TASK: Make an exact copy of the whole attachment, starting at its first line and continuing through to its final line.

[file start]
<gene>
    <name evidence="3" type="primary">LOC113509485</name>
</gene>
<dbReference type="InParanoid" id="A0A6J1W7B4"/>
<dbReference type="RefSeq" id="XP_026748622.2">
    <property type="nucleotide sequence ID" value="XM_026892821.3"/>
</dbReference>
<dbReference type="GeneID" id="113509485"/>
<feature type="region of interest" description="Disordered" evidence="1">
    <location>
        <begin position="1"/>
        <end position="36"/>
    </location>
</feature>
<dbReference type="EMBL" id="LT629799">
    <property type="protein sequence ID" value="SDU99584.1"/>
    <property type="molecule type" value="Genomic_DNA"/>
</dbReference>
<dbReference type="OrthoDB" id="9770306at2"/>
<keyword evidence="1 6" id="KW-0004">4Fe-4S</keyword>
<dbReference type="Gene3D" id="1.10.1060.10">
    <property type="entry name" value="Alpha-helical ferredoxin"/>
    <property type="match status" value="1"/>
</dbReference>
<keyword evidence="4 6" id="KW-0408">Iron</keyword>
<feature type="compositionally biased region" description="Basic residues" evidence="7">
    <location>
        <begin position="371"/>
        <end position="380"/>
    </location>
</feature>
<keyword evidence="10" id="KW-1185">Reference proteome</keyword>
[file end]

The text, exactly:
<gene>
    <name evidence="3" type="primary">LOC113509485</name>
</gene>
<dbReference type="InParanoid" id="A0A6J1W7B4"/>
<dbReference type="RefSeq" id="XP_026748622.2">
    <property type="nucleotide sequence ID" value="XM_026892821.3"/>
</dbReference>
<dbReference type="GeneID" id="113509485"/>
<feature type="region of interest" description="Disordered" evidence="1">
    <location>
        <begin position="1"/>
        <end position="36"/>
    </location>
</feature>
<dbReference type="EMBL" id="LT629799">
    <property type="protein sequence ID" value="SDU99584.1"/>
    <property type="molecule type" value="Genomic_DNA"/>
</dbReference>
<dbReference type="OrthoDB" id="9770306at2"/>
<keyword evidence="1 6" id="KW-0004">4Fe-4S</keyword>
<dbReference type="Gene3D" id="1.10.1060.10">
    <property type="entry name" value="Alpha-helical ferredoxin"/>
    <property type="match status" value="1"/>
</dbReference>
<keyword evidence="4 6" id="KW-0408">Iron</keyword>
<feature type="compositionally biased region" description="Basic residues" evidence="7">
    <location>
        <begin position="371"/>
        <end position="380"/>
    </location>
</feature>
<keyword evidence="10" id="KW-1185">Reference proteome</keyword>